Historical Figures: Behind the Mask

Monday, April 16th, 2012 | Uncategorized

http://www.theanneboleynfiles.com/

Claire Ridgeway of the Anne Boleyn Files asked a question today on Facebook and Twitter that I had not given any thought to before. Namely, who was the real Thomas Boleyn? Beyond the father of Mary, George and Anne Boleyn, I mean. Was he truly the demon portrayed in The Other Boleyn Girl? Was he the smarmy pseudo-politician of The Tudors? Or was he a loving father caught up in the politics of the age? The true answer is probably none of the above.

I love to read about Tudor history but it is not my specialty. Still, the question lingers, how do we look back down the corridor of time to discern who these people really were?

As an historical fiction writer, I read the sources that tell us what these people did. Each source has a bias of its own which must be taken into account as I research. Luckily, since I am not an historian myself, I can revel in my own bias instead of trying to kill it. I can worship Eleanor of Aquitaine as the goddess she was. I can honor Anne Boleyn for her life and the tough choices she made, the choices that eventually killed her. I can even look at a popular villain like Thomas Boleyn and ask, could a man who educated his daughters so well be all bad?

How do we peer behind the masks of historical figures? I think this is a question that has many answers, and none. We read all we can, we search through the piles of what is known to discern some traces of who they may have been. All the while, we face the truth that we will never know them. So we glean what we can from history, then open our imaginations to ask the question, what if? What if Thomas Boleyn was a political, sometimes a villain, and a loving father too? If, as a writer, I could encompass a character who is all of those things and more, then I have come closer to drawing on the page the image of a full human being. As writers, that is what we strive for: to bring our characters, historical and otherwise, to life.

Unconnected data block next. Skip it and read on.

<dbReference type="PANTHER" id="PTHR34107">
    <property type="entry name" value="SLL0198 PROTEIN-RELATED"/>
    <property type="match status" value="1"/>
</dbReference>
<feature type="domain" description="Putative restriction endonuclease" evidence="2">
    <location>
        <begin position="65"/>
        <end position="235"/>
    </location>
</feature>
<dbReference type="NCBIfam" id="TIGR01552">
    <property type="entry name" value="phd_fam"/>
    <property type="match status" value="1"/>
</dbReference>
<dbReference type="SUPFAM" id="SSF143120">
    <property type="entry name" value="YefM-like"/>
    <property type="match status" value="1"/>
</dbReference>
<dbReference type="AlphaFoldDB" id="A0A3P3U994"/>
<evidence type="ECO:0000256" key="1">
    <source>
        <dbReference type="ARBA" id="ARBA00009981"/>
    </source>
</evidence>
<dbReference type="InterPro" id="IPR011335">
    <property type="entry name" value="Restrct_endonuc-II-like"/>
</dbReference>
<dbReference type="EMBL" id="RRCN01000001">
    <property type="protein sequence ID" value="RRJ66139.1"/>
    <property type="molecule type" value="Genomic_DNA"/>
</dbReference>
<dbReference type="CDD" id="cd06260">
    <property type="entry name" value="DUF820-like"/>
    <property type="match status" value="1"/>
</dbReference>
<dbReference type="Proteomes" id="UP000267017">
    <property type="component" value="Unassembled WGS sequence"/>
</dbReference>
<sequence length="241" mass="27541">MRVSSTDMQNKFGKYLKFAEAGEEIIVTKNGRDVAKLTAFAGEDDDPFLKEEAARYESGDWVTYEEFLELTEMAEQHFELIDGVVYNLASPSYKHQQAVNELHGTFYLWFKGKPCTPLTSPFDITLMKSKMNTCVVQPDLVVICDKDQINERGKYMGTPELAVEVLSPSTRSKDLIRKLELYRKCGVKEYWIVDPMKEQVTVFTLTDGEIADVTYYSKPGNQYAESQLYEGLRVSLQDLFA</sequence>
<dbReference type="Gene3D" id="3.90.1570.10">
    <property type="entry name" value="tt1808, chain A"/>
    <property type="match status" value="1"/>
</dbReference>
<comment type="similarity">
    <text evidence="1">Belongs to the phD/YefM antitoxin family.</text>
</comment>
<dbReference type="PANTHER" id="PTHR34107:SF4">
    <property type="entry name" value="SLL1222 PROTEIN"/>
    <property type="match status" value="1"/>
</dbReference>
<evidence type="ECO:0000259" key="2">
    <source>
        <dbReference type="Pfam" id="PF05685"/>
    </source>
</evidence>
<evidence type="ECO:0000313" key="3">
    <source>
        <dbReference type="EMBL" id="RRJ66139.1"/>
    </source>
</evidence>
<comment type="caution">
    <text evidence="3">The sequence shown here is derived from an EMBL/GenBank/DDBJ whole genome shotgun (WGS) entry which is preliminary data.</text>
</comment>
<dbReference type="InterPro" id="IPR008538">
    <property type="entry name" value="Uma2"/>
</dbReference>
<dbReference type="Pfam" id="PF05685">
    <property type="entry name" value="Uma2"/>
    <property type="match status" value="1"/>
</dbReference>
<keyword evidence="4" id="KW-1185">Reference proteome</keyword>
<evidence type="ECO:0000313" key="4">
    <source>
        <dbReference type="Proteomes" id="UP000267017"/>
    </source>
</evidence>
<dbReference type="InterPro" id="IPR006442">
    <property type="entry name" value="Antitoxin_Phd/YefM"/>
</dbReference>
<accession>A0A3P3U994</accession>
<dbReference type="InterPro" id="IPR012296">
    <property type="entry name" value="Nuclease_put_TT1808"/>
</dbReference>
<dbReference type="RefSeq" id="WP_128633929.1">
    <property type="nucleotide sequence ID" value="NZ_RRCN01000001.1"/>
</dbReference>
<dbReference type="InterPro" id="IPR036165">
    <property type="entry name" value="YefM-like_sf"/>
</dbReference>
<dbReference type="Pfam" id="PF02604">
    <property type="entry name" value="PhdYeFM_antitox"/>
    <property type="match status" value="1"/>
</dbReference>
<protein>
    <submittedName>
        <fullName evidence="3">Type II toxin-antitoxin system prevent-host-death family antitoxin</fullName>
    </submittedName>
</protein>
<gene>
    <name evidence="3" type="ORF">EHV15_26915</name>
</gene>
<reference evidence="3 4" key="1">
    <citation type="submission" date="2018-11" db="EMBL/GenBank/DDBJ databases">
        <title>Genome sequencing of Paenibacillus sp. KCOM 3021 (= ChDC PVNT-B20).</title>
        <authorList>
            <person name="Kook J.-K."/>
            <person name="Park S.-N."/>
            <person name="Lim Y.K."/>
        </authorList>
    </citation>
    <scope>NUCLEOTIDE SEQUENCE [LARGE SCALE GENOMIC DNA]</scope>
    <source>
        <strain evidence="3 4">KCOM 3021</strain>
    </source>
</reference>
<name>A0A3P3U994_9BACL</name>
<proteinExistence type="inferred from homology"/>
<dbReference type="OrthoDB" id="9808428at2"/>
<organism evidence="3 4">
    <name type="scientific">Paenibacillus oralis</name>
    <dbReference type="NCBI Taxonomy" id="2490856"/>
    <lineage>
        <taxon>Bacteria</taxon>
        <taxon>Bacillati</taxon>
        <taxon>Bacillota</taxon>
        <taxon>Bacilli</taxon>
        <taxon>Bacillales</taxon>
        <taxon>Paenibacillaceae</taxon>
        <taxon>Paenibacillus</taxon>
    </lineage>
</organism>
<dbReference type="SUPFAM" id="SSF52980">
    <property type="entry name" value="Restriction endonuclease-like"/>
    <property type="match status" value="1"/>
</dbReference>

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4 Comments to Historical Figures: Behind the Mask

Christy K Robinson
April 16, 2012

Well, said. My WIP has two obvious villains. For the first, I found letters and a personal journal that told me another side of him–I’m pretty sure he was bipolar, so I can understand how he was torn. I used him as a sympathetic character (though still a villain) with his own POV. When I had to kill off his wife (she died of yellow fever), I gave him a beautiful scene, and I grieved with him.

With Villain #2, having read incidents in which he *thought* he was justified in his extreme actions, I’ve concluded that he was just a horrible man in every way, from beginning to end. I can’t bring myself to write from his head, so I used others who described and speculated on his actions from their POV. Villain #2 gave no mercy, and gets no mercy from me. I’ll trust that my readers are bright enough to make an image in their own minds.

As for protagonists, it’s important to remember to give them some faults (even if hidden from their own contemporaries), so we don’t get Beth March, the saintly, virginal, doomed sister in “Little Women.” Haha!

Christy
April 16, 2012

You’re right about giving a character flaws to make them well rounded. They usually come fully flawed, whether I notice or not. LOL Eleanor’s flaws look like beauty to me, I am so biased…

Heather Day Gilbert
April 17, 2012

Great post, and so true. For some time periods, there’s just more archaeological and written evidence than for others. I write Viking fiction, so I’m sort of limited in resources. I used the Icelandic sagas as my “guidebook,” since many things they said (previously doubted) are being proven true by tree records and archaeological evidence. I love taking real people and filling in the gaps on their stories–after all, isn’t that what all historical fiction does?

Christy
April 18, 2012

Heather, what a wonderful idea. The sagas must be a wonderful resource, a perfect place to stand as you leap into the past. I agree, filling in the gaps is my favorite part, fleshing out who these people may have been, giving them a voice in the present. That is a wonderful thing.

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